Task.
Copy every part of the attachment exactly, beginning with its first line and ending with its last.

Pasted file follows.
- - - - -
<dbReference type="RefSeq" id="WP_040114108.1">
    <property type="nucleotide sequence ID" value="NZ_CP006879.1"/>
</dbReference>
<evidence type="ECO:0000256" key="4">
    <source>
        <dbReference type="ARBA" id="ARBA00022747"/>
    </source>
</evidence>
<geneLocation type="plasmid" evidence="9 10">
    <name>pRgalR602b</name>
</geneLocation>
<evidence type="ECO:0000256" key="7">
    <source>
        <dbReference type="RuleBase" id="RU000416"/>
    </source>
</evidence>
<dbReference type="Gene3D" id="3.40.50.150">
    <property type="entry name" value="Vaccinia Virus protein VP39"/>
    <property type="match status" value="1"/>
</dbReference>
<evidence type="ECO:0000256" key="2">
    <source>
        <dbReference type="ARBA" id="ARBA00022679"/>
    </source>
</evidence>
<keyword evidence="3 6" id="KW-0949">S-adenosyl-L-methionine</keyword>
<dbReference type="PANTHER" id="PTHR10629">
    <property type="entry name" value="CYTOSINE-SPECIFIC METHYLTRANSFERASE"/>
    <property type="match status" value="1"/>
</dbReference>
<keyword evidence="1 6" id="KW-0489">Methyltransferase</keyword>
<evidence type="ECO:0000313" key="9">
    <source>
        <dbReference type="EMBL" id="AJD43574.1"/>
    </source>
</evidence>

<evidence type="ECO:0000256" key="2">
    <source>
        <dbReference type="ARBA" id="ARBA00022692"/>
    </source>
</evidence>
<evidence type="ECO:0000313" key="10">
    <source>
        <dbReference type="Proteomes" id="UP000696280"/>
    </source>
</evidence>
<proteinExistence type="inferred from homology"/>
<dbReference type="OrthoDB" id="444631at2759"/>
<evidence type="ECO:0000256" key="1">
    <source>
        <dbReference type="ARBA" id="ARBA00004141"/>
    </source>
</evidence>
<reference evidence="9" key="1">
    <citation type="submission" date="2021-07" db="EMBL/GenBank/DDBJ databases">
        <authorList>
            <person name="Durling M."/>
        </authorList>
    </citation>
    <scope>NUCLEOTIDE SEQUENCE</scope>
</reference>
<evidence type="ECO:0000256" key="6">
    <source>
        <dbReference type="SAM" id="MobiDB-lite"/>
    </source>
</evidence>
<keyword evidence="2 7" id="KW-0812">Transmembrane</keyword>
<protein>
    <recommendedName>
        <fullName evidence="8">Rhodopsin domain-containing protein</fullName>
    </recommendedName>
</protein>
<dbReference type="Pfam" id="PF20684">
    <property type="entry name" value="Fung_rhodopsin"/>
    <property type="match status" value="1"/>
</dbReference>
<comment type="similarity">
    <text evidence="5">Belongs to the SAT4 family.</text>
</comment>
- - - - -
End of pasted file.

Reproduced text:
<dbReference type="RefSeq" id="WP_040114108.1">
    <property type="nucleotide sequence ID" value="NZ_CP006879.1"/>
</dbReference>
<evidence type="ECO:0000256" key="4">
    <source>
        <dbReference type="ARBA" id="ARBA00022747"/>
    </source>
</evidence>
<geneLocation type="plasmid" evidence="9 10">
    <name>pRgalR602b</name>
</geneLocation>
<evidence type="ECO:0000256" key="7">
    <source>
        <dbReference type="RuleBase" id="RU000416"/>
    </source>
</evidence>
<dbReference type="Gene3D" id="3.40.50.150">
    <property type="entry name" value="Vaccinia Virus protein VP39"/>
    <property type="match status" value="1"/>
</dbReference>
<evidence type="ECO:0000256" key="2">
    <source>
        <dbReference type="ARBA" id="ARBA00022679"/>
    </source>
</evidence>
<keyword evidence="3 6" id="KW-0949">S-adenosyl-L-methionine</keyword>
<dbReference type="PANTHER" id="PTHR10629">
    <property type="entry name" value="CYTOSINE-SPECIFIC METHYLTRANSFERASE"/>
    <property type="match status" value="1"/>
</dbReference>
<keyword evidence="1 6" id="KW-0489">Methyltransferase</keyword>
<evidence type="ECO:0000313" key="9">
    <source>
        <dbReference type="EMBL" id="AJD43574.1"/>
    </source>
</evidence>

<evidence type="ECO:0000256" key="2">
    <source>
        <dbReference type="ARBA" id="ARBA00022692"/>
    </source>
</evidence>
<evidence type="ECO:0000313" key="10">
    <source>
        <dbReference type="Proteomes" id="UP000696280"/>
    </source>
</evidence>
<proteinExistence type="inferred from homology"/>
<dbReference type="OrthoDB" id="444631at2759"/>
<evidence type="ECO:0000256" key="1">
    <source>
        <dbReference type="ARBA" id="ARBA00004141"/>
    </source>
</evidence>
<reference evidence="9" key="1">
    <citation type="submission" date="2021-07" db="EMBL/GenBank/DDBJ databases">
        <authorList>
            <person name="Durling M."/>
        </authorList>
    </citation>
    <scope>NUCLEOTIDE SEQUENCE</scope>
</reference>
<evidence type="ECO:0000256" key="6">
    <source>
        <dbReference type="SAM" id="MobiDB-lite"/>
    </source>
</evidence>
<keyword evidence="2 7" id="KW-0812">Transmembrane</keyword>
<protein>
    <recommendedName>
        <fullName evidence="8">Rhodopsin domain-containing protein</fullName>
    </recommendedName>
</protein>
<dbReference type="Pfam" id="PF20684">
    <property type="entry name" value="Fung_rhodopsin"/>
    <property type="match status" value="1"/>
</dbReference>
<comment type="similarity">
    <text evidence="5">Belongs to the SAT4 family.</text>
</comment>